Vanya on 42nd Street (Criterion Collection) [Blu-ray]
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In the nineties, André Gregory mounted a series of spare, private performances of Anton Chekhov’s Uncle Vanya in a crumbling Manhattan playhouse. These treasures of pure theater would have been lost to time had they not been captured on film, with subtle cinematic brilliance, by Louis Malle (My Dinner with André). In Vanya On 42nd Street, a stellar cast of actors—including Wallace Shawn, Julianne Moore, Brooke Smith, and George Gaynes—embark on a full read-through of Uncle Vanya (adapted into English by David Mamet); the result is as memorable and emotional a screen version of Chekhov’s masterpiece as one could ever hope to see. This film, which turned out to be Malle’s last, is a tribute to the playwright’s devastating work as well as to the creative process itself.
- Is Discontinued By Manufacturer : No
- MPAA rating : s_medPG PG (Parental Guidance Suggested)
- Product Dimensions : 6.75 x 5.3 x 0.5 inches; 4 Ounces
- Item model number : CRRN2103BR
- Director : Louis Malle
- Media Format : Multiple Formats, Blu-ray, Color, DTS Surround Sound, NTSC, Subtitled, Widescreen, Surround Sound
- Run time : 2 hours
- Release date : February 28, 2012
- Actors : Wallace Shawn, Julianne Moore, Brooke Smith, George Gaynes
- Subtitles: : English
- Studio : Criterion Collection
- ASIN : B0068CEH12
- Number of discs : 1
Best Sellers Rank:
#89,783 in Movies & TV (See Top 100 in Movies & TV)
- #6,716 in Drama Blu-ray Discs
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What struck me on my recent viewing of the film was how timeless Checkhov's story really is. Like Jane Austen, he has a great ability to find the universal in the pettiness of highly-controlled domestic life. In comparing Mamet's rendering with Paul Schmidt's excellent recent translation, it seems Mamet did a good job of crafting speakable lines. He modernized the play without wrenching it from its original time or setting. Since the performance we see is a final run-through, not a dress rehearsal, we receive no visual clues as to when the play within the movie actually begins. Malle's light hand in this regard only reinforces the dubiousness of the distinction between theater/art and reality (a much discussed subject in "My Dinner with Andre").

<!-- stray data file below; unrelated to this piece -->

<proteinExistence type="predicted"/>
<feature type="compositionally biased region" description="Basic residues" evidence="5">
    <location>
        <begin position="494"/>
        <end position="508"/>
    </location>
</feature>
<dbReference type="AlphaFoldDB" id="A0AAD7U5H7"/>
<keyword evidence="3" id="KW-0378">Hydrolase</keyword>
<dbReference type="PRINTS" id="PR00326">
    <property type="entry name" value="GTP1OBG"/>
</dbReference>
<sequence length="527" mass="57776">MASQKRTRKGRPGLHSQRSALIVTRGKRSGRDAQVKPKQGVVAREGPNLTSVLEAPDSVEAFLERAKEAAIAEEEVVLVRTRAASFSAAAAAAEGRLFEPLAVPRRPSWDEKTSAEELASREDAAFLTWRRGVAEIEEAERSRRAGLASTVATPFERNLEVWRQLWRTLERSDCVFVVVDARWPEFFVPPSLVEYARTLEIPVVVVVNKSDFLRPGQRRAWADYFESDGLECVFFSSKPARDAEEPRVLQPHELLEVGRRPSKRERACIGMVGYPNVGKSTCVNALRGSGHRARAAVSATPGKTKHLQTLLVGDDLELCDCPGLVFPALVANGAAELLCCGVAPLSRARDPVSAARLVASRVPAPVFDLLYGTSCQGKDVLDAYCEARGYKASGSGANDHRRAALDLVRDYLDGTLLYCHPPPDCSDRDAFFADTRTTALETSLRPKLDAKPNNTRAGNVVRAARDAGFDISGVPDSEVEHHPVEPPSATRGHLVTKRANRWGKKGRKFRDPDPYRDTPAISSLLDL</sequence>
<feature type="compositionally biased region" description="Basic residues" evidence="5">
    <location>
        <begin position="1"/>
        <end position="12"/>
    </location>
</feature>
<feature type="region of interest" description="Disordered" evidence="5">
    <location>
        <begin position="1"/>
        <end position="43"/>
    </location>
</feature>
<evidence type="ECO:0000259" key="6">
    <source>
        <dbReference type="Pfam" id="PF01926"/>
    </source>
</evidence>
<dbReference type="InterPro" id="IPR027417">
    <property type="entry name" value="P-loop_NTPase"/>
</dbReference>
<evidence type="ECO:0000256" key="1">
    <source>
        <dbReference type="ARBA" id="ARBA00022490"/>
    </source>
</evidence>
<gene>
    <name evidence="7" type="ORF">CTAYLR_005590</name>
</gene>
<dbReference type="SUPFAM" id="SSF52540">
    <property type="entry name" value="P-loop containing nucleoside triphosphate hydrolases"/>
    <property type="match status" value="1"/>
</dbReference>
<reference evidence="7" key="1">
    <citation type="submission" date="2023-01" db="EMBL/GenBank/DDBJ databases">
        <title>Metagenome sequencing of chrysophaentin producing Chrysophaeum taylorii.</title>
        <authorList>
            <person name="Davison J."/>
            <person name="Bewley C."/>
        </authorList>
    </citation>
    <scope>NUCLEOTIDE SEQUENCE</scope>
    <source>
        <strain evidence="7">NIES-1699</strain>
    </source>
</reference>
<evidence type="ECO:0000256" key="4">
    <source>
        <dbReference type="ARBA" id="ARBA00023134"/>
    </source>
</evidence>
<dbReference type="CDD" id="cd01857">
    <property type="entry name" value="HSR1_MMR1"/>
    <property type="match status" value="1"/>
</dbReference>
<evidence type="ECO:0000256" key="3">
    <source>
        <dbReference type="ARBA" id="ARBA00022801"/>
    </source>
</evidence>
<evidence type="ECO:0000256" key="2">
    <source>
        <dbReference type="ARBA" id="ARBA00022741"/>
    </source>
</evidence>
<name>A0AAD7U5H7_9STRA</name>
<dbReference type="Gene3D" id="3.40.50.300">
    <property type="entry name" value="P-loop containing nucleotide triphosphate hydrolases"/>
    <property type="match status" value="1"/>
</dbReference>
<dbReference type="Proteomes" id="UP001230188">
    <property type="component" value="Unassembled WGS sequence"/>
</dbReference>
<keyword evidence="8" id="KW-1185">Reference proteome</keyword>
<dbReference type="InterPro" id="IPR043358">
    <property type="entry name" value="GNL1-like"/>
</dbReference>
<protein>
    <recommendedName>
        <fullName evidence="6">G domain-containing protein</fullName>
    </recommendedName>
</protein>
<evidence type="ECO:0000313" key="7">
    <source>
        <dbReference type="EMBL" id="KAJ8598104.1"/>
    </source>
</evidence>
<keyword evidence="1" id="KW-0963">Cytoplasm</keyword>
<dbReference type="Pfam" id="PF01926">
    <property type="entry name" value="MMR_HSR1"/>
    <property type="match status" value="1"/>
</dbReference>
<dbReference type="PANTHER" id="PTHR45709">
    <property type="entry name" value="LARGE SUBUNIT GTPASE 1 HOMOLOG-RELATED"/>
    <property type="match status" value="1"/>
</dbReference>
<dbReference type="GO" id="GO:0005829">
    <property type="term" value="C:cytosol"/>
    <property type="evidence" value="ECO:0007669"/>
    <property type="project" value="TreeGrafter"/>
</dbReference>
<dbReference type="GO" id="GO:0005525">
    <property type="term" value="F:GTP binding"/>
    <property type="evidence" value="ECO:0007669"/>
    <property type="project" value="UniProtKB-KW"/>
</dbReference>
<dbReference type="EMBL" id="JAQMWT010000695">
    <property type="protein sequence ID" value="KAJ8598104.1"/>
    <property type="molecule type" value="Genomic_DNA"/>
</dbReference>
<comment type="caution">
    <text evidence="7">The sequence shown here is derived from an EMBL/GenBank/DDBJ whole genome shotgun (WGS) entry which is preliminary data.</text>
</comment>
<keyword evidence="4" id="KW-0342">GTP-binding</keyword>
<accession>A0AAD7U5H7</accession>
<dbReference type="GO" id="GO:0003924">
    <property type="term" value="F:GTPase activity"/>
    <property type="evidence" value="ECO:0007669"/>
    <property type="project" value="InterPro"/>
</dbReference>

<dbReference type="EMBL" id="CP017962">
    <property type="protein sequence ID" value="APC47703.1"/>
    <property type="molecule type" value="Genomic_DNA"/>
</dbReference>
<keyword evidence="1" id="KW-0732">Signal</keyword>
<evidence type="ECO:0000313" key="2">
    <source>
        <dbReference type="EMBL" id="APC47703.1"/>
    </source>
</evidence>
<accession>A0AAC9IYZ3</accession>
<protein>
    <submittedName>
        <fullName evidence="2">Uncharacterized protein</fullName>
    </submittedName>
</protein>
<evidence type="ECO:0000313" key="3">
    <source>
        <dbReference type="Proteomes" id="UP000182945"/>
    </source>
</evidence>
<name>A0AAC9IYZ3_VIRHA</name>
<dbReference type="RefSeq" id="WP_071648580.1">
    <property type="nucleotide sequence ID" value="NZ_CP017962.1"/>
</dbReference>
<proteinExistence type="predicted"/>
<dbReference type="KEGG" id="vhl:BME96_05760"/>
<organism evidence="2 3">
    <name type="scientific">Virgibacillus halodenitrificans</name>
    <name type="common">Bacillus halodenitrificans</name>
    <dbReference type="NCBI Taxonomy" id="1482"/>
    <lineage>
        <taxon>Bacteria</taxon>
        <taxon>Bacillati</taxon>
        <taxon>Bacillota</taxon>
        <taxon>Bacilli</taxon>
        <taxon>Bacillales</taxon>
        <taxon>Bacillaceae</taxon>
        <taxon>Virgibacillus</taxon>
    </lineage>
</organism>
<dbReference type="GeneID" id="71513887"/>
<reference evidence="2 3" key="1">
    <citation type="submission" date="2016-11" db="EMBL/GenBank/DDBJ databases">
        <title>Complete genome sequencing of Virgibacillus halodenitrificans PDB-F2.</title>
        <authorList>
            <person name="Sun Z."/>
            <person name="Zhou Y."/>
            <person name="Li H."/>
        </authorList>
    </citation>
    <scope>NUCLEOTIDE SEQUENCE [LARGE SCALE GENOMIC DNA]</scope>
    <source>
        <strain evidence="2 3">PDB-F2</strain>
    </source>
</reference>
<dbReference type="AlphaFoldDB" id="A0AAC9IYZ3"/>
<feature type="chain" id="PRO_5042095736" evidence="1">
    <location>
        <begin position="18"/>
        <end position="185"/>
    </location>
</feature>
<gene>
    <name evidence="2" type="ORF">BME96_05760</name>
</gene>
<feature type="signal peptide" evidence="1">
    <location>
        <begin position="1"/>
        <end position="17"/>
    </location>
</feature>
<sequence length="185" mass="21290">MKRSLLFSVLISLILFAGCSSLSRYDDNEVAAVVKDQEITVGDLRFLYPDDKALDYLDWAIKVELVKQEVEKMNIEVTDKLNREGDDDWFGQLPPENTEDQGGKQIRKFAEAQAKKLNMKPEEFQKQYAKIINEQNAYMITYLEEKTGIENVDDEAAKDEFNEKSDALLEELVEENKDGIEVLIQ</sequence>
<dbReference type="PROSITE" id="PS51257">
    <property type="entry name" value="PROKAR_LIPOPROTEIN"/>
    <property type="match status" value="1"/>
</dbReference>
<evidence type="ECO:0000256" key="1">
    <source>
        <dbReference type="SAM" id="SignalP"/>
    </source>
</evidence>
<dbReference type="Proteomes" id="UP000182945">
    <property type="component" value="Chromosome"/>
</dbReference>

The decision to film "Uncle Vanya" in the decaying New Amsterdam Theater was an inspired one. When Dr. Astrov (Larry Pine), the play's most forward-looking character, bemoans the cultural and spiritual devastation caused by deforestation and human indifference to the environment, one can't help but think of the plight of 42nd Street itself. The New Amsterdam's resurrection--thanks to Disney dollars--as the current home of "The Lion King" is not without it's ironies. As all of the characters in "Uncle Vanya" are painfully aware, our futures are always purchased at a very high price. And the losses we are likely to experience as we move towards those futures may be greater than any of us will be able to bear.
"Uncle Vanya on 42nd Street" is one of those great works of art, like Eugene O'Neill's "A Long Day's Journey into Night," that makes you stop and take stock of your life.